January 27, 2005

Write what you know?

I'm so damn The current mood of augustdreams at www.imood.com

In the long, sad history of bad advice to writers, I think the old adage "Write what you know." is the very worst. Did you know that when he wrote The Hunt for Red October Tom Clancy had never even been on-board a submarine? What if he'd written only what he knew? What if Tolkien had followed that advice? My own characters include ghosts, haunted loose change, interplanetary mercenaries and soul-takers with a moral code. The people I share those worlds with love and identify with them as much as I do. That those worlds and their denizens are real for someone besides me is one of the greatest joys of my life. There is no fat contract that could even come close to giving me that kind of satisfaction. Don't get me wrong - I want to earn my living doing what I love. But the love of it is the most important thing to me. And am I writing what I know? Of course not. But emotion is emotion.

Maybe you've never been trapped halfway up Mt. Everest by a blizzard. But I'll bet you've been cold. The kind of harsh cold that feels as if it's burning you. I'll bet you've been scared, frustrated and determined. Those emotions will translate. Research along with your own experiences allows you to go anywhere and become anything. How dull if we all wrote only what we knew. How many worlds would we have missed out on? I'm fairly certain nobody's ever been to Tattooine or seen an exploding Death Star. I hope nobody's ever been sucked down into the sand by a Graboid.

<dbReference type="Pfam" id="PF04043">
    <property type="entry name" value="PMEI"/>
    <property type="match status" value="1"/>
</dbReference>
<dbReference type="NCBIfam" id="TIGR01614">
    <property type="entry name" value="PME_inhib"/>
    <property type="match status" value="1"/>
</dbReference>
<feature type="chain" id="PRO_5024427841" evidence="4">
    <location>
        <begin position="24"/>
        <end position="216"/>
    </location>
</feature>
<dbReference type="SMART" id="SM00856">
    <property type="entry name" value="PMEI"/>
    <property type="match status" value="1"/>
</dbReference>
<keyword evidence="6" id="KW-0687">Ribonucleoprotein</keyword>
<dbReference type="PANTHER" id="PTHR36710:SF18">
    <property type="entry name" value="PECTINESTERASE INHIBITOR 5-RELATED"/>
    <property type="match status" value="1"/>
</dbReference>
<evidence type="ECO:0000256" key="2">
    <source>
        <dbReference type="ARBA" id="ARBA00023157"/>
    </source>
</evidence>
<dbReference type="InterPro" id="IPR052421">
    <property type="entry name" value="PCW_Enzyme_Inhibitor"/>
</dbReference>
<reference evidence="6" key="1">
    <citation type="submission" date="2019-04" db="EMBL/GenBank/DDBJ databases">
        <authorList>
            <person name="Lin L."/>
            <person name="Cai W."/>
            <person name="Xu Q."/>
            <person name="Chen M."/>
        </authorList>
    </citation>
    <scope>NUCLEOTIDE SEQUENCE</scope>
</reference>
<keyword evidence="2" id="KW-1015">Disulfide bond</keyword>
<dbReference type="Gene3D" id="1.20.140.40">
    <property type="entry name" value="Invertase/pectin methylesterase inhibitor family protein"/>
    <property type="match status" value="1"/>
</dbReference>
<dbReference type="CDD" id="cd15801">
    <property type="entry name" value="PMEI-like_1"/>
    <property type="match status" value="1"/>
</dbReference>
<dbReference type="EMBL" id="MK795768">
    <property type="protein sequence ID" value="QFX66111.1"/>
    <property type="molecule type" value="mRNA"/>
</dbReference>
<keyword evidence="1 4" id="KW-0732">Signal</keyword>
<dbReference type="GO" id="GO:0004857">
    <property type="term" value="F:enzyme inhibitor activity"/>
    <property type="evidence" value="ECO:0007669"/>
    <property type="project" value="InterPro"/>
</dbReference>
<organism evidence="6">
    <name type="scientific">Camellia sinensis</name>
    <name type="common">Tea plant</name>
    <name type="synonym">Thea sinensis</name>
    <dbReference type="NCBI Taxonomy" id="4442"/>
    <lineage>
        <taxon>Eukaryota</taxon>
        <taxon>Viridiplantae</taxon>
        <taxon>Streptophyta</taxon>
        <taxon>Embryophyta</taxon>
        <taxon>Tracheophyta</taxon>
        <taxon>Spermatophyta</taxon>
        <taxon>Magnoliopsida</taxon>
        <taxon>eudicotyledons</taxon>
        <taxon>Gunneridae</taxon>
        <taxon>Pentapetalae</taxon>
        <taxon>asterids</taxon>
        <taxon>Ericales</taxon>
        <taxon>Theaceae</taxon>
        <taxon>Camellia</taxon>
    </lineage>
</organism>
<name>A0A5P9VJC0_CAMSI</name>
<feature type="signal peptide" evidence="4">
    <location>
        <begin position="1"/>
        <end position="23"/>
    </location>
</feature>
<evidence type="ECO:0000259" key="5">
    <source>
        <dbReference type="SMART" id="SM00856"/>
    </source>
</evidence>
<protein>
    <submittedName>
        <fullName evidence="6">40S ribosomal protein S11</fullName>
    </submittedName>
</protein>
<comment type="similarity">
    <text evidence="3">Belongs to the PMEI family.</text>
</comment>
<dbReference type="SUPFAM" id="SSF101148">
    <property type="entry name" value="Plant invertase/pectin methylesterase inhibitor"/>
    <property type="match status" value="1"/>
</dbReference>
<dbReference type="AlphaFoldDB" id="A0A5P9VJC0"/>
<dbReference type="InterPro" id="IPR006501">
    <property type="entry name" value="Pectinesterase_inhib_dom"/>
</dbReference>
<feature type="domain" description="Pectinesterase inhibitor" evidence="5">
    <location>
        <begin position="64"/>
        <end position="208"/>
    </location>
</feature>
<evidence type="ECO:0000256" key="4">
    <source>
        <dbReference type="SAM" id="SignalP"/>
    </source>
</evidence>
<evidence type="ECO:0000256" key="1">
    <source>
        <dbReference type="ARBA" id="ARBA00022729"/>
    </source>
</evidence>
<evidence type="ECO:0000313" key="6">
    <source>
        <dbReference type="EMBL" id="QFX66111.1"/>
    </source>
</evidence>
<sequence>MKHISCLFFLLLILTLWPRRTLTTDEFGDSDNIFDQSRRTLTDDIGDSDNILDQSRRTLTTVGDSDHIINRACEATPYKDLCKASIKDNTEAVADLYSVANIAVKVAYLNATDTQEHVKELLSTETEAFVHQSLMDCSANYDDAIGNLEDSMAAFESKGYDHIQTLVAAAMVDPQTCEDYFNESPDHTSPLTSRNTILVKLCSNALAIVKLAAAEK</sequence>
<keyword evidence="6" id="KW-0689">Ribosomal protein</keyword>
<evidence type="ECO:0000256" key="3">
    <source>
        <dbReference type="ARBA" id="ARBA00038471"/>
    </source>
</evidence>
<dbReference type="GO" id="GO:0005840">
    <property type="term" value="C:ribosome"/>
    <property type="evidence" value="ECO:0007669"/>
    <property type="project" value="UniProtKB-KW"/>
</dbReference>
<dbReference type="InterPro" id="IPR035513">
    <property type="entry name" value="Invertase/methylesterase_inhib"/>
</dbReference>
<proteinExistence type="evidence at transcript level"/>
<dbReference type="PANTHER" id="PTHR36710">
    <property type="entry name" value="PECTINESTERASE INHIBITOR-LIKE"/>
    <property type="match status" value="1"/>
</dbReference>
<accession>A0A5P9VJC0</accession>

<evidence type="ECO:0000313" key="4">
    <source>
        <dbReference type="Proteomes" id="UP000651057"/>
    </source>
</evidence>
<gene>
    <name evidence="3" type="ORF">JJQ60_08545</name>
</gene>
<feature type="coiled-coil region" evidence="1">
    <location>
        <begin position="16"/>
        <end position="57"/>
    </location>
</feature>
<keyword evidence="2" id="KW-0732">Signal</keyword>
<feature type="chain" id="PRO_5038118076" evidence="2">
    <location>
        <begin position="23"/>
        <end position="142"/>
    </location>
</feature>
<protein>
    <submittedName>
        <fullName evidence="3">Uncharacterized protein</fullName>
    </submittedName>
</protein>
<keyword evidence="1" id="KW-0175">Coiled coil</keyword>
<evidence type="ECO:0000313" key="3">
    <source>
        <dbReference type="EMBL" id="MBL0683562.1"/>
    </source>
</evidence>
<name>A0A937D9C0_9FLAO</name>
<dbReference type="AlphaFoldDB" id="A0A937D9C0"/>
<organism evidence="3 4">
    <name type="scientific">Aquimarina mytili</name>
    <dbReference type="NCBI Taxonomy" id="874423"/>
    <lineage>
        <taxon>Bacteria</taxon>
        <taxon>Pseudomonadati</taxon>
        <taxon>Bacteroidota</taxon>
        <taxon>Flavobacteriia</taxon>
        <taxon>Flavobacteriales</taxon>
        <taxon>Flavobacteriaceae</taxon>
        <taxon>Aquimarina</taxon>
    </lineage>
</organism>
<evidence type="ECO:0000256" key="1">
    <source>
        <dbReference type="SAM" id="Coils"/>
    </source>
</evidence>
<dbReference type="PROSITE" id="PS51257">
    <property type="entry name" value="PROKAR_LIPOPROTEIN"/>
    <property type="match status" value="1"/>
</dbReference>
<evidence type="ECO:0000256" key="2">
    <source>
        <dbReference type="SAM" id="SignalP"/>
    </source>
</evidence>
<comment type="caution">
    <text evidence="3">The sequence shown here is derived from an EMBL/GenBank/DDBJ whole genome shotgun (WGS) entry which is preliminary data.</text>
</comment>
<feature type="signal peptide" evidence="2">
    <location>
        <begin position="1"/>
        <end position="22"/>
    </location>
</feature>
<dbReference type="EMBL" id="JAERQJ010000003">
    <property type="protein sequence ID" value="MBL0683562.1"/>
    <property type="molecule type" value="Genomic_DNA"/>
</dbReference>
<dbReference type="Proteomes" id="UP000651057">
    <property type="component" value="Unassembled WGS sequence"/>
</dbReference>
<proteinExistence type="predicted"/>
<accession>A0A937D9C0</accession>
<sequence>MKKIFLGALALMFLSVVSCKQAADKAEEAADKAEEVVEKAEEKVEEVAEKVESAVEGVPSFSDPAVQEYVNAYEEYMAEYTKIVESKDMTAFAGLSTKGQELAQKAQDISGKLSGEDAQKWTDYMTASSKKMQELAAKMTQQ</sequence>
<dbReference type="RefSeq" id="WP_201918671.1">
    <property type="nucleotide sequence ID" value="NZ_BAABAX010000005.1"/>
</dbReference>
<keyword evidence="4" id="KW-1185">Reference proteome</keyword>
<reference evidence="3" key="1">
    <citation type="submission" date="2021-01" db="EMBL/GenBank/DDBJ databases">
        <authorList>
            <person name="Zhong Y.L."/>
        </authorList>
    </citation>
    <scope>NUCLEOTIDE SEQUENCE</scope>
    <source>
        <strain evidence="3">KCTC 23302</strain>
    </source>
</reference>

Don't write what you know. Write what you're passionate about. Write what moves you. Write what makes you laugh. Write what turns you on. Write what makes the words flow until you look up and suddenly two hours have passed and you come back to this world blinking and slightly disoriented. Don't write what you know. Write what you love.

I recently got some very good advice from an artist friend. "Trying to make a living as an artist (and I do consider writing to be an art) is a hard road to travel, but it's good for your soul." I would take that one step further and say that, for some of us, it's not only good but necessary. Our souls need our art to stay alive. It's what drives us, what brings us joy. I am incapable of going a single day without writing. Even if it's just a few notes on a story, a silly poem or an entry about sock monkeys.

Nothing seems to fuel that passion's fire like being around other writers. I think that's one of the reasons d*land is such a fantastic community (except for jimmysworld - that guy sucks goat balls). Tell me more about what you write. Tell me about your worlds.

In other news, have you ever been humming while you were microwaving something or vacuuming the house and and hit a note that put you in tune with the tone of your appliance? It's like you're singing a duet with it. Um... or is that just me?

Have a great weekend and thanks for reading.

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